The functional relevance of distal and complete DNAH5 deficiency within the respiratory ciliary axoneme of patients with PCD becomes evident by correlation with the beat frequency and pattern (Table 1; see the online supplement for supplementary video). Among the 13 patients with PCD with complete axonemal absence of DNAH5 and available high-speed video microscopic data, cilia immotility was observed in 12 patients. Only one patient had severely reduced beat frequency. Cilia with distal DNAH5 deficiency showed a residual motion of 1–5 Hz (in five of six patients), and immotility in only one patient. All cilia with residual activity showed abnormal coordination and limited range of bending.
Repeated spermiograms of two brothers with PCD carrying DNAH5 mutations revealed in F373-II3 low sperm counts (oligozoospermia) and immotile sperm tails (see the online supplement for supplementary video), and in patient F373-II4 an absence of sperm cells (azoospermia) (Table 1). To test whether similar defects account for ciliary and flagellar dyskinesia, we first examined the DNAH5 and DNAH9 distribution in human wild-type sperm cells. The staining pattern of the two ODA heavy chains differed in wild-type sperm cells and respiratory cilia. DNAH5 stained the proximal half of the flagellar axoneme whereas DNAH9 staining was observed along the entire flagellum (Figure 4). We then analyzed DNAH5-mutant sperm cells from patient F373-II3. In contrast to respiratory epithelial cells from this patient (Figure 3A), we did not detect any differences of the staining pattern compared with wild-type sperm flagella (Figure 4).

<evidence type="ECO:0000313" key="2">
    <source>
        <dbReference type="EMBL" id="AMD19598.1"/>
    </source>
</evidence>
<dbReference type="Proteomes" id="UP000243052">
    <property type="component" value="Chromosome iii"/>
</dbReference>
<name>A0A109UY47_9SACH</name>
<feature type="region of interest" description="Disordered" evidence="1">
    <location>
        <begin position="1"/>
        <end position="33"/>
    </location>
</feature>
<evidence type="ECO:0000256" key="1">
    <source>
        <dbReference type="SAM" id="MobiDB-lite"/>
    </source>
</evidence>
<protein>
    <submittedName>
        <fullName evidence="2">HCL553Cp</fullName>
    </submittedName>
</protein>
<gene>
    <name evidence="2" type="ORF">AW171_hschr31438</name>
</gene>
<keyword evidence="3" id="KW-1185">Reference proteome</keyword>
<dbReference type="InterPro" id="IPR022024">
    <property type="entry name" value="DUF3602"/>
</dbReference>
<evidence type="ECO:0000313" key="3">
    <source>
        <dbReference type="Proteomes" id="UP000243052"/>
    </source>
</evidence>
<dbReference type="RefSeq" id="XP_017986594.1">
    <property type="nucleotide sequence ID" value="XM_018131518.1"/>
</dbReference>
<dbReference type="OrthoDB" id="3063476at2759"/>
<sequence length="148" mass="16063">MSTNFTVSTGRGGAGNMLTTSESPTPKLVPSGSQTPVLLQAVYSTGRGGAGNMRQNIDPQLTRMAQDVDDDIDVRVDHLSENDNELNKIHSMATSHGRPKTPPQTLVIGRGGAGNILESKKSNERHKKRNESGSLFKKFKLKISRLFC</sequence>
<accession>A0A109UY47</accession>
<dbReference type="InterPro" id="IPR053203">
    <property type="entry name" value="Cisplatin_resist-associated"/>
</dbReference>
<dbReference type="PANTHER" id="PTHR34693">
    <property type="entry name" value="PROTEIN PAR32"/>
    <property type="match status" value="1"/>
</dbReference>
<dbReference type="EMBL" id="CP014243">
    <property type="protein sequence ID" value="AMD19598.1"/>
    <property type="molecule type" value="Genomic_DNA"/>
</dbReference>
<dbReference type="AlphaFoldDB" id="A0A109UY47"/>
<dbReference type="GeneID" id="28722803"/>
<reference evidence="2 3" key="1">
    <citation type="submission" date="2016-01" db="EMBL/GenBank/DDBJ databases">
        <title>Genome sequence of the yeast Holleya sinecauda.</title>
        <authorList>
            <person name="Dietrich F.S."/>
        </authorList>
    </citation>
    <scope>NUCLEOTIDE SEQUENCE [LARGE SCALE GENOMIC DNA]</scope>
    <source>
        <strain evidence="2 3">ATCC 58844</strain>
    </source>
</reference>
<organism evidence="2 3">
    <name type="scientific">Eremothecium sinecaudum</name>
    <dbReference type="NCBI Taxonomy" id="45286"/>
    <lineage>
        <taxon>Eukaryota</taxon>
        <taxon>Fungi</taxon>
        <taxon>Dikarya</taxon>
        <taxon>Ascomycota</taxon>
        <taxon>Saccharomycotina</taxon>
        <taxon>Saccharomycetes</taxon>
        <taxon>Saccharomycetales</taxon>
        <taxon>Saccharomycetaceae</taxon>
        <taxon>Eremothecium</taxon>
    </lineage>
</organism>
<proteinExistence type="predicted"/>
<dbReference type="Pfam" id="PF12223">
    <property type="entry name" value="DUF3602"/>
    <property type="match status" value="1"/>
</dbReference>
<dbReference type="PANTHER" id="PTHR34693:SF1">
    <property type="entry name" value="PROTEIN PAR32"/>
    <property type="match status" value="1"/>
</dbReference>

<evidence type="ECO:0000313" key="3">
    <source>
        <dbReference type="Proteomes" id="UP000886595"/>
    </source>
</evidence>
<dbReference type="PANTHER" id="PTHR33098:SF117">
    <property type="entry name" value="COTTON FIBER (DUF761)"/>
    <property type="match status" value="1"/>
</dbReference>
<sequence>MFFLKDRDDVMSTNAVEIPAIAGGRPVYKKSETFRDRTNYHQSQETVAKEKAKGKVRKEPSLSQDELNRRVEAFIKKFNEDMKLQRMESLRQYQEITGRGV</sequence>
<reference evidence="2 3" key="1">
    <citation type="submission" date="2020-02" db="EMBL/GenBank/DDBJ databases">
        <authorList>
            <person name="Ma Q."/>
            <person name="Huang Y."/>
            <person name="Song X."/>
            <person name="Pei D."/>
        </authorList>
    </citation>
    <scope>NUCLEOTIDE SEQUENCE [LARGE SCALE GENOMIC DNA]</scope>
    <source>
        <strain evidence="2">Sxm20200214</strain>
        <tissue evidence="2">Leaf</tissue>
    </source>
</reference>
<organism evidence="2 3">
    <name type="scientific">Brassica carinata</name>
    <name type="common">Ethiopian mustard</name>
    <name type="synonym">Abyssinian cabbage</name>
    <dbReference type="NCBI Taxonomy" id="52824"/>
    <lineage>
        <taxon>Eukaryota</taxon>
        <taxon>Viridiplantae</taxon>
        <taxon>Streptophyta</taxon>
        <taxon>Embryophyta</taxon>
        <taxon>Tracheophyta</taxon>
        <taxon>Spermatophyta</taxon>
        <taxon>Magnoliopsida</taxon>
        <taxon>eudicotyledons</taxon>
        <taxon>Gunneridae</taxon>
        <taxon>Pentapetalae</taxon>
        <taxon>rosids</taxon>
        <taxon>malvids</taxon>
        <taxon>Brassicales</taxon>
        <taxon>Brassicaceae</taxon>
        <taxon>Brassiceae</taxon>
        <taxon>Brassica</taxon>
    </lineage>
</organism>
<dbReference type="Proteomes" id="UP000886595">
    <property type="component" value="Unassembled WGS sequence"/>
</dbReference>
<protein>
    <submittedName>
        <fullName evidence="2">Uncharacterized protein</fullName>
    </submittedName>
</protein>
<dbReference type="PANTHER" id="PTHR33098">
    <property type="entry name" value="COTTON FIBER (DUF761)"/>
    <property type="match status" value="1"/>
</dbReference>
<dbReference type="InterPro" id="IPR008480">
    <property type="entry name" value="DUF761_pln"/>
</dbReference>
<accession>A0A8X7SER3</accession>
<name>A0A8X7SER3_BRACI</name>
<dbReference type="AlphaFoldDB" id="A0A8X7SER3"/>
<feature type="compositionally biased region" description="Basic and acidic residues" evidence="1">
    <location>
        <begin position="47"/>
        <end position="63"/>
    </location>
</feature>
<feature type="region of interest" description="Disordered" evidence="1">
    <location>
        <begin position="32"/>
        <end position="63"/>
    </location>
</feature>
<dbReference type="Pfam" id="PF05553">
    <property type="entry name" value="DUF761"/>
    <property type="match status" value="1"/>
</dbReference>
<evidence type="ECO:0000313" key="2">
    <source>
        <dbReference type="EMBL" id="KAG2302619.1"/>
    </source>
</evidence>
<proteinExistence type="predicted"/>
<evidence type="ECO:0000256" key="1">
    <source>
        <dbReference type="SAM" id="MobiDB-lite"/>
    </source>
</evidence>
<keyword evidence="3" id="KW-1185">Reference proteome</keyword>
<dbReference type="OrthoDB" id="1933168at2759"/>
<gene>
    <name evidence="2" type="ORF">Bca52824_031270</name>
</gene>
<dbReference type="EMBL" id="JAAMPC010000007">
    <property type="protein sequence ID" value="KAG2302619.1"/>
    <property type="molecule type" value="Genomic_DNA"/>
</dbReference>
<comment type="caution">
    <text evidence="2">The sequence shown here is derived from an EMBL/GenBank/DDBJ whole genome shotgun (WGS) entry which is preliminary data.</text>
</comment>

ODA multiprotein complexes are large molecular motors that generate the energy for bending of motile cilia and flagella. In Chlamydomonas the ODA is invariably composed of three heavy chains (α-, β-, and γ-heavy chain) that form the globular motor domain and the stem, two intermediate chains (IC69 and IC78) at the base of the complex, and eight light chains (4–6). In addition, an ODA-docking complex comprising three proteins attaches the ODA onto the microtubules (20). To investigate the molecular mechanisms involved in human ODA generation and function we used specific antibodies against different ODA components to stain respiratory epithelial and sperm cells. Confocal immunofluorescence imaging reveals characteristic patterns of ciliary and subcellular localization of the various analyzed ODA components. In wild-type respiratory cells the ODA heavy chain DNAH5 is present throughout the entire length of the ciliary axoneme, whereas the ODA heavy chain DNAH9 localizes exclusively to the distal ciliary compartment (Figure 2). In contrast, in sperm cells DNAH5 localizes only to the proximal part of the flagellum, whereas DNAH9 antibodies stain the entire length of the sperm tail (Figure 4). These findings demonstrate for the first time that ODA complexes vary in their composition along the respiratory ciliary axoneme and the axoneme of the sperm tail, and that this composition also differs between these two cell types. Our data indicate that in respiratory cilia at least two ODA types are present: Type 1 (DNAH9 negative and DNAH5 positive; proximal ciliary axoneme) and Type 2 (DNAH9 and DNAH5 positive; distal ciliary axoneme). We assume that the spatial diversity of ODA heavy chains along the axonemes most likely contributes to the typical beating characteristics of cilia and sperm flagella and likewise to the various beat modes of other motile cilia types (e.g., ependymal and nodal cilia). Because of the limited availability of antibodies, we focused our analysis on two ODA heavy chains. However, comparative genome analyses identified at least four human ODA heavy chains (21, 22), indicating an even higher variability of ODA composition in human cilia.